General Services Administration chief Gerald P. Carmen said this week that he'll probably resign in October unless President Reagan once again persuades him to stay longer.

"Last October I tried to leave and he asked me to stay for another year," Carmen said. But he refused to confirm or deny that he was headed for a Reagan reelection campaign. In 1980 Carmen, then a New Hampshire auto parts wholesaler and Republican state chairman, was New England coordinator for Reagan. Over the past year he has often said he misses "pure politics."

"It's a fun job, but it's a pain," Carmen said of his current job. "I think the president has done a very fine, creditable job and will enjoy the support of the people if he can avoid getting us involved in some unfortunate foreign situation."

Carmen has developed broad support at the GSA for sweeping changes designed to make the agency run more like a business, yet he has also called for openness and accountability. A few outspoken critics, such as whistle blower Bertrand G. Berube, contend, however, that Carmen cut GSA's budget deeper than the Office of Management and Budget had asked, and in the wrong places.

Some of Carmen's ambitious legislative agenda may be in place before he leaves. Measures pending on Capitol Hill would change the cumbersome system of reimbursing employes for work-related travel, revise the way federal employes are reimbursed for relocation expenses when they are transferred and start requiring agencies that buy through the GSA's supply system to pay the full costs of their purchases, including transportation and warehousing. The GSA now has to bear those costs.

ON THE HOME FRONT. . . Although the GSA is supposed to be squeezing federal workers into an average of 135 square feet of office space apiece, federal employes in Carmen's home town almost got to keep much more spacious digs. A planned renovation of a Manchester, N.H., federal building, now awaiting congressional approval, would have given employes more than 300 square feet each.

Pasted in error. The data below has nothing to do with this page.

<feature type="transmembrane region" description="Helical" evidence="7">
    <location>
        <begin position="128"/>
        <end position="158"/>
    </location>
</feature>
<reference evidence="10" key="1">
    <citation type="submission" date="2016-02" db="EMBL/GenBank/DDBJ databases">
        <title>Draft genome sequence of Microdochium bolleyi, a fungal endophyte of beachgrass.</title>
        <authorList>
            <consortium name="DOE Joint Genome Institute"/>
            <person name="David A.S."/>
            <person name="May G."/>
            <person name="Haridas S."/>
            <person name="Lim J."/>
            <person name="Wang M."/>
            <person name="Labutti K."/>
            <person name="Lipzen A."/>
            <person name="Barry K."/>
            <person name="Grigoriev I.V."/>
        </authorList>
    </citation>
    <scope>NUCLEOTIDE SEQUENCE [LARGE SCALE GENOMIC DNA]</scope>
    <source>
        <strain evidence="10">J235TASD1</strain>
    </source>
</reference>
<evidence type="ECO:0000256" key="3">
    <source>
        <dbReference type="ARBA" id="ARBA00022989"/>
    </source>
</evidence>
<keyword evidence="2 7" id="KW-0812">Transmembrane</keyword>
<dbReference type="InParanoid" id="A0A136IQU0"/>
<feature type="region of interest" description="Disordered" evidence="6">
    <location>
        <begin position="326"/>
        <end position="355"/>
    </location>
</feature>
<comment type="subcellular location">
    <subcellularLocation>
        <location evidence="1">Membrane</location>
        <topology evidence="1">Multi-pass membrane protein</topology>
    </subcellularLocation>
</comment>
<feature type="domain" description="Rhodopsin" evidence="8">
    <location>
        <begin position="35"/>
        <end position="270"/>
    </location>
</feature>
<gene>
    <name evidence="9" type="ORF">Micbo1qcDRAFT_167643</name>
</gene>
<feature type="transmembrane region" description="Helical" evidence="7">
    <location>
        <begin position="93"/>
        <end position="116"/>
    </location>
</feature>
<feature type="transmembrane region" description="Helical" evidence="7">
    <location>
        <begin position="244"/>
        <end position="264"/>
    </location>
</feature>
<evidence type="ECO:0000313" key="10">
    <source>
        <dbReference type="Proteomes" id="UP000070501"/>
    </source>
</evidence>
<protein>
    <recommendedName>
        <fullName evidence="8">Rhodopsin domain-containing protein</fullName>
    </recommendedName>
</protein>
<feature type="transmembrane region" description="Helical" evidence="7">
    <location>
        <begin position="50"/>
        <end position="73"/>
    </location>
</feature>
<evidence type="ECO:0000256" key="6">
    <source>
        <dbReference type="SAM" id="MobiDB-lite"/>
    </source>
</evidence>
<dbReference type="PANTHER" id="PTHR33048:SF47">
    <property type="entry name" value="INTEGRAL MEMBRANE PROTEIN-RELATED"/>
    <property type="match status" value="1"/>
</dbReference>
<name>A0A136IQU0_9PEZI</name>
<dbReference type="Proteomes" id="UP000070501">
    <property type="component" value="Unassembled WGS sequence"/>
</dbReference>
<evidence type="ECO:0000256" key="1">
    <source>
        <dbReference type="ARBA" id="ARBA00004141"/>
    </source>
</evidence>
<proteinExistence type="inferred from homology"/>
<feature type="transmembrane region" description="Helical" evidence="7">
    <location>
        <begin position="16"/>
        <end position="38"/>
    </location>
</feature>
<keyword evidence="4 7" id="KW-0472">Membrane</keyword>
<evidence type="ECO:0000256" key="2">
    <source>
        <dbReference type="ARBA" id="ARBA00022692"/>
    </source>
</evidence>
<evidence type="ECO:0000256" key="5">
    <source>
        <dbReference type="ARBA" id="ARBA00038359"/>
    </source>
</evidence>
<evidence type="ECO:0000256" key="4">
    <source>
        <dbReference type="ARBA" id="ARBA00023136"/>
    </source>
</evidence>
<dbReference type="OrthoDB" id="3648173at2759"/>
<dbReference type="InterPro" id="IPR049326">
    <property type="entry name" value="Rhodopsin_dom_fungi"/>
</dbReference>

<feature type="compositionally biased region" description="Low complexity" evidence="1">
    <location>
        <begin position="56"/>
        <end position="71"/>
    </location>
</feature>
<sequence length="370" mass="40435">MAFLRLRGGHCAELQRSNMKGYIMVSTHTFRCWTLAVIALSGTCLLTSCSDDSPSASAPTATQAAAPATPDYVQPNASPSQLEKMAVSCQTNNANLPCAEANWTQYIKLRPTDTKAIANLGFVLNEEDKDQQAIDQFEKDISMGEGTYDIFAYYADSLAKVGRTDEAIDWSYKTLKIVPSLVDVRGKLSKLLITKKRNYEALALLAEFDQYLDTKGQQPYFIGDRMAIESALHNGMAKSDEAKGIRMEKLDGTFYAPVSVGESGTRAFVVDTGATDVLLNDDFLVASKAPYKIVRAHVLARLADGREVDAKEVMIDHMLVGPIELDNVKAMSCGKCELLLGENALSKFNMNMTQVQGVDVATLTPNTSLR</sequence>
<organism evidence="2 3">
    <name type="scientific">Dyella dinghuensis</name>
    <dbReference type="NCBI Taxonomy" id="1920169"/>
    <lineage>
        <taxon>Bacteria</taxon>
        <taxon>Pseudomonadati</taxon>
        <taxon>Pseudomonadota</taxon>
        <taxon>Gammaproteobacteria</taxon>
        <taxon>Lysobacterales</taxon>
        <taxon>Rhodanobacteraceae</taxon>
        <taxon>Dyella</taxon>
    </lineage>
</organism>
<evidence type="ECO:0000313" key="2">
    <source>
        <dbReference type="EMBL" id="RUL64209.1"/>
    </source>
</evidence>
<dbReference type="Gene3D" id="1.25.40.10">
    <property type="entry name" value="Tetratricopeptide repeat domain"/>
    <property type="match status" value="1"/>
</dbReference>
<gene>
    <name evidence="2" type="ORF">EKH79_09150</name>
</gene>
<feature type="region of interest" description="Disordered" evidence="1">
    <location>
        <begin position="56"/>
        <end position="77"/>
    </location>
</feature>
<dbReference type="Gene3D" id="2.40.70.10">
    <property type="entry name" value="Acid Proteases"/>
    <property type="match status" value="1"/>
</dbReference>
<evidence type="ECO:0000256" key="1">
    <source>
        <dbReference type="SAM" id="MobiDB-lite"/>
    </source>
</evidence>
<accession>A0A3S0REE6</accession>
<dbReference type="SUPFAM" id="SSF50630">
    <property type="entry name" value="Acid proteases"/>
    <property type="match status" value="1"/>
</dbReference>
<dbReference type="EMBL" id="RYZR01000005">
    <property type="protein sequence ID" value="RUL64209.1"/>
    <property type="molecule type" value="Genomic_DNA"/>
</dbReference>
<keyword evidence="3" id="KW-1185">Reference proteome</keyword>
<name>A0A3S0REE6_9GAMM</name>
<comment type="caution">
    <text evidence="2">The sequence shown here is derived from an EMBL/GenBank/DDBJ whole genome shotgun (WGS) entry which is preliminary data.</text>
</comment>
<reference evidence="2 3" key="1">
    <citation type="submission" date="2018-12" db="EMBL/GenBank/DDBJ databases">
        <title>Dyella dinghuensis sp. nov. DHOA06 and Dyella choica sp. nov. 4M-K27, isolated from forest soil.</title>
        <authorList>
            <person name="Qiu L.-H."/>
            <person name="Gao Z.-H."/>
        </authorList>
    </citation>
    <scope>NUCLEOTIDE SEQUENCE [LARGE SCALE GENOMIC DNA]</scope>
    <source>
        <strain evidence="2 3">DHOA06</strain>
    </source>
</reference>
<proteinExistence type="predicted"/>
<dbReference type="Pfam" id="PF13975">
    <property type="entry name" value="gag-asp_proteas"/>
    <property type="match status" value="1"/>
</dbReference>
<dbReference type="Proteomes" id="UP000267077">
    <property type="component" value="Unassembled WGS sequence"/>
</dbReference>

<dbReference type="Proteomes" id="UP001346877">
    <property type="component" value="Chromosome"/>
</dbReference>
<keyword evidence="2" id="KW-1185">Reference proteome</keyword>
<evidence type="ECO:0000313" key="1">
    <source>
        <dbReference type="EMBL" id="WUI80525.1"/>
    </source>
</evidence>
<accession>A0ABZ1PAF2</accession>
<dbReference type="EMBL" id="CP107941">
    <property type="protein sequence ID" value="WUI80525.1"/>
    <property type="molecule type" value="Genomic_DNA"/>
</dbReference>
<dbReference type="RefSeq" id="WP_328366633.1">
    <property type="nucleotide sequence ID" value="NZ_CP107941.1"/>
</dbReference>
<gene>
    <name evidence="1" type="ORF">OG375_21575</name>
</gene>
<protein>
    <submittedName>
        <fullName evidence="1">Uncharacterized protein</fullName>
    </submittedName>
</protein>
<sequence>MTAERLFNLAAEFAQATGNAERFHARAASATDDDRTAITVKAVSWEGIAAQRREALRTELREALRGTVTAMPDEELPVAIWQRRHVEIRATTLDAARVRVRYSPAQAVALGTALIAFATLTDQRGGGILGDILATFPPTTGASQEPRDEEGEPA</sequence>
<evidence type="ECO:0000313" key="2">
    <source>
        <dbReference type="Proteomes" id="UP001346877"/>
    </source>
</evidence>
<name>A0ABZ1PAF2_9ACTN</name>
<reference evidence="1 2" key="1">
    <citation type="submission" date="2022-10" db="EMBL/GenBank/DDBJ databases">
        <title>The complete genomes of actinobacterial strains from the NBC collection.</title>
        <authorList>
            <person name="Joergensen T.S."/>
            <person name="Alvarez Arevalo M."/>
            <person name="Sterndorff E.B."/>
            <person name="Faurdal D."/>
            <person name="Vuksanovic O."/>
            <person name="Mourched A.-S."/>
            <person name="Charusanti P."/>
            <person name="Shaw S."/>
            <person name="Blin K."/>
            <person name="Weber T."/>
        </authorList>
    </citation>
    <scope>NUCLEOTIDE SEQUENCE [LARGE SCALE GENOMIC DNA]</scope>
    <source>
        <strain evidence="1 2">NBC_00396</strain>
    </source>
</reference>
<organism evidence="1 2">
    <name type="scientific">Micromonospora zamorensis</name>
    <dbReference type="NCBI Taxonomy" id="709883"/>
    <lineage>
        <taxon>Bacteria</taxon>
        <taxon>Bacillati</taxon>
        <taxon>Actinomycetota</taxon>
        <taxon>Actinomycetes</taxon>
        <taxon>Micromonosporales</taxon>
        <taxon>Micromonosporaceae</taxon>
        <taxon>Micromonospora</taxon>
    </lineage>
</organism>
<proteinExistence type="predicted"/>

The plan was first approved before President Reagan issued an executive order mandating the space reduction, but top agency officials signed off on it again this May, after the reduction plan was in place.

"It wasn't wrong when we drew it up, but it should now be changed," said Public Buildings Commissioner Richard O. Haase. Haase said every renovation plan now sent to Capitol Hill for approval would have the space-cut requirement written into it.

WORK-PLACE SAFETY. . . Fears that the GSA isn't moving quickly enough to protect employes from carcinogenic airborne asbestos in the Star and Safeway buildings on Pennsylvania Avenue NW has forced the professional association of the Justice Department's Antitrust Division to take its complaints to Deputy Attorney General Edward C. Schmults.

Association President Laura Ross Blumenfeld said a study by Dr. Morton Corn, a former head of the Occupational Safety and Health Administration and now chairman of the Center for Occupational and Environmental Health at Johns Hopkins University, demonstrated that the asbestos situation required "action now."

James G. Whitlock, the regional public buildings commissioner, said that a new "action plan" is now in place to monitor all renovation work and that the GSA will continue to sample the air in the buildings.